Category Healthcare
SUB CATEGORIES General  |  HIV |  Medical Schemes | 

Private sector skills and resources cannot be lost to South Africa’s national healthcare project

01 September 2017 Dr Clarence Mini, BHF
Dr Clarence Mini of the Board of Healthcare Funders.

Dr Clarence Mini of the Board of Healthcare Funders.

Cosatu’s opposition to the plans of the National Department of Health to allow the private sector to have a role in the implementation of National Health Insurance (NHI) could fundamentally scupper the achievement of universal healthcare coverage in South Africa.

Dr Clarence Mini of the Board of Healthcare Funders of Southern Africa says that the private sector supports the Government’s calls for universal healthcare for all South Africans, and has a wealth of expertise, processes and systems that can give the implementation of NHI in South Africa a major boost.

“By far the most compelling reason is that the private sector comprising of medical schemes, administrators, hospitals and medical professionals have the resources that can contribute positively to the improvement of South African healthcare in general and to the improvement of healthcare provisioning in specific communities. It is able to share its skills, experiences, research and resources more meaningfully towards the achievement of affordable, equitable and quality healthcare.

Medical schemes and administrators already look after 16% of South Africans and these skills will be of enormous benefit in the public sector which simply does not have this capacity yet. The responsibility of the Minister encompasses the entire healthcare value chain across public and private entities and how these are brought together to ensure the viability and security of quality healthcare provisioning in South Africa,” says Dr Mini.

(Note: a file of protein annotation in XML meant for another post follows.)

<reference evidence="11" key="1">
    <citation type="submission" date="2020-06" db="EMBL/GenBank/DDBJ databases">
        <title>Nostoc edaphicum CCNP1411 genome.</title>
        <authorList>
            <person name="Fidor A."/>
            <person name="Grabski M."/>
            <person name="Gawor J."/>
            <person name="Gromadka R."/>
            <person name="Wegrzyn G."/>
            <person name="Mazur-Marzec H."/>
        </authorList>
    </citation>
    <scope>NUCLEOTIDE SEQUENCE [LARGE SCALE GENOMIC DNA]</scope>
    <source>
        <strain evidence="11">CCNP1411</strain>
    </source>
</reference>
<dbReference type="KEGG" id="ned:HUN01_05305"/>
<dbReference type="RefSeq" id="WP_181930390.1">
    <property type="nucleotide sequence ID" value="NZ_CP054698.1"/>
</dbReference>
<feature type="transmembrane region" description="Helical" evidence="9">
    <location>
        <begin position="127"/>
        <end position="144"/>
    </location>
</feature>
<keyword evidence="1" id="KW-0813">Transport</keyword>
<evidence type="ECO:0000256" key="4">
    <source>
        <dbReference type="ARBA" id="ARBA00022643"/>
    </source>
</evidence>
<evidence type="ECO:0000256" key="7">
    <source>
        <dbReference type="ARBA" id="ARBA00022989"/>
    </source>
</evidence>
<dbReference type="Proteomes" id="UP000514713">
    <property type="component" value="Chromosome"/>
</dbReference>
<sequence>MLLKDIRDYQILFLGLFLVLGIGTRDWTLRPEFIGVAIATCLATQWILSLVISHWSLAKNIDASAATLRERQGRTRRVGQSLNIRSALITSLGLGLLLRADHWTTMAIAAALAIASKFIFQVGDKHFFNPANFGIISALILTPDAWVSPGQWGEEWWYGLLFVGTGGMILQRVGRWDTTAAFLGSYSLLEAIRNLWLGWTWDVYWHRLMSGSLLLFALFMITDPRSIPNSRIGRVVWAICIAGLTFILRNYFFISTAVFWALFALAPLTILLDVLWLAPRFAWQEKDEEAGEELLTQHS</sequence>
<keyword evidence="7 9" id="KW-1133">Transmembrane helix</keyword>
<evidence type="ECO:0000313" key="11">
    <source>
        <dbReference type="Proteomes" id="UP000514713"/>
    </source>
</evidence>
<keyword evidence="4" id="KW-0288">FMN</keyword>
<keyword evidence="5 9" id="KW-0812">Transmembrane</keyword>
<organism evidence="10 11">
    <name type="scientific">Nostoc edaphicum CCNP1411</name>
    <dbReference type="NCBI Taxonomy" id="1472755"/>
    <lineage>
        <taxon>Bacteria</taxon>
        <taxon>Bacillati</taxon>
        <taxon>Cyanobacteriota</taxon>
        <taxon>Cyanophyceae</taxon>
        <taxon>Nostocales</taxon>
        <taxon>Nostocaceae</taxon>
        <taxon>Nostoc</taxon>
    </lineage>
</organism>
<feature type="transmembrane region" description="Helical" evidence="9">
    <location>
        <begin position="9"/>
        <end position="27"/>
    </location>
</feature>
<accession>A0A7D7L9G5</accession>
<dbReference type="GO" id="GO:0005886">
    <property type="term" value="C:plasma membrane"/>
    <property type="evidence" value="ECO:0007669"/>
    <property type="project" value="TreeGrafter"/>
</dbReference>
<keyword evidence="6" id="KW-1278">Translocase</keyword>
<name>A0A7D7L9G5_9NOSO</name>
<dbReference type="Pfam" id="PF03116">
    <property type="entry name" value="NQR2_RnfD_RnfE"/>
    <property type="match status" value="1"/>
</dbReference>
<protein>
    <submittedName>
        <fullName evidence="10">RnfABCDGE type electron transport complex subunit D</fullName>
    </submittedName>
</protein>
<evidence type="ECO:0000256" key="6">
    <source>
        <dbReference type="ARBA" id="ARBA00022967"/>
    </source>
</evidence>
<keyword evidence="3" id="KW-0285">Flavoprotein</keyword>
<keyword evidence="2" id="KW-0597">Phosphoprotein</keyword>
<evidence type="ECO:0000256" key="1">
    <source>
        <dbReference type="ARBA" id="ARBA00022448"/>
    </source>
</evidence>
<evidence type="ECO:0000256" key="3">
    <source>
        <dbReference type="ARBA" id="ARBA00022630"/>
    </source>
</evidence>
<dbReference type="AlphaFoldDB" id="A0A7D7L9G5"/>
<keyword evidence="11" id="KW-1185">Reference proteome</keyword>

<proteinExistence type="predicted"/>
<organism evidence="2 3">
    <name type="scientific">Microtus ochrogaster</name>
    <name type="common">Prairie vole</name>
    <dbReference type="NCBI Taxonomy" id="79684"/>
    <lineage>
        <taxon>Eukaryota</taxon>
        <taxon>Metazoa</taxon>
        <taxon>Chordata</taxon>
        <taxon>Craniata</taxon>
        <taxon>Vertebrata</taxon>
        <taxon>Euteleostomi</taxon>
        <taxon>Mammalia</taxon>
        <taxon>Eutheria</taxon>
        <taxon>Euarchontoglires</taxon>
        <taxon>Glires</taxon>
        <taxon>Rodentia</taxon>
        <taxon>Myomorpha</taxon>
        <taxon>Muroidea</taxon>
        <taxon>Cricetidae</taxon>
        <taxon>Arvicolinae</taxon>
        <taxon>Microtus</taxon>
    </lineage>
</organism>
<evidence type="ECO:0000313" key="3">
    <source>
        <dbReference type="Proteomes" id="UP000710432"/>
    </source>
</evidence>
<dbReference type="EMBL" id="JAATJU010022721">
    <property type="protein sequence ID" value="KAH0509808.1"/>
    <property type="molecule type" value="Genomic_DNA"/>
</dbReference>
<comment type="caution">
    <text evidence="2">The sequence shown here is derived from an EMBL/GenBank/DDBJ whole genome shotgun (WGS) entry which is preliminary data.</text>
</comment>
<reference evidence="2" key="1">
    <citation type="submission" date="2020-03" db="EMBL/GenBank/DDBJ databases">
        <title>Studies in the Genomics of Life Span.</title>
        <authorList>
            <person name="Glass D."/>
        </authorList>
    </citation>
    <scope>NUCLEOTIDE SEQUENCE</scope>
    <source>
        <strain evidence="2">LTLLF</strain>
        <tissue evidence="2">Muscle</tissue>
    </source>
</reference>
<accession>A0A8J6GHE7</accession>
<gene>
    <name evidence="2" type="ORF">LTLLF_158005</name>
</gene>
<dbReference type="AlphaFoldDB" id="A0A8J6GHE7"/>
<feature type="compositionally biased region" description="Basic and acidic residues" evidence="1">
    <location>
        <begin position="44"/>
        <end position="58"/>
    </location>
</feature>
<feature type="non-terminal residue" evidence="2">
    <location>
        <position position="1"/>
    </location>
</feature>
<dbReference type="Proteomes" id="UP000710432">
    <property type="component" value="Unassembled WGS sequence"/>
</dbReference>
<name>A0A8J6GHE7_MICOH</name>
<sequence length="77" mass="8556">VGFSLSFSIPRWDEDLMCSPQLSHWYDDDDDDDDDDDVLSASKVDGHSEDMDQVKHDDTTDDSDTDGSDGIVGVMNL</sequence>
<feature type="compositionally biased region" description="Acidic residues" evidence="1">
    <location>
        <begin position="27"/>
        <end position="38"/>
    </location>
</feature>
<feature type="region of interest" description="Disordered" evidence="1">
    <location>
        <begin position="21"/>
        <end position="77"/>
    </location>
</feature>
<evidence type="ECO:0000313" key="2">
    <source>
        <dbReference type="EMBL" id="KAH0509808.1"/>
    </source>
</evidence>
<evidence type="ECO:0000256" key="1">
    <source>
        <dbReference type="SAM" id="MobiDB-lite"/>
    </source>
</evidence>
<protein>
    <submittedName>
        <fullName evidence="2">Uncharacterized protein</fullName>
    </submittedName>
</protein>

“Our healthcare sector has its problems and we must collectively take responsibility to address the difficulties in an effort to make quality universal healthcare a reality for all – it is a task that our Government cannot achieve in isolation,” he adds.

“Of key importance is the fact that the extensive experience and capacity of the private sector which already services millions of South Africans is not lost to the South African national healthcare project. The Minister of Health, Dr Aaron Motsoeldi recognises the absolute gravity of the task of NHI implementation and its sustainability on the back of a shrinking economy and tax base, and is being prudent in harnessing the assets and expertise that already exist in the private sector. The minister simply cannot ignore the resources that are at our disposal. Right now the focus must be on delivering a well-managed, functional and financially viable universal healthcare model for all South Africans that embraces public and private participation and buy-in,” concludes Dr Mini.

Quick Polls


No developing economy has ever built a single-payer complementary NHI equivalent covering the entire population. NHI promises comprehensive care but it is also 100% free at the point-of-service. Is this practical?


It is doable but collaboration is key
South Africa is not in a position to build NHI
The only conclusion possible is that the private healthcare sector is not going to disappear or change
There is little chance that the NHI will be able to receive significant government funding
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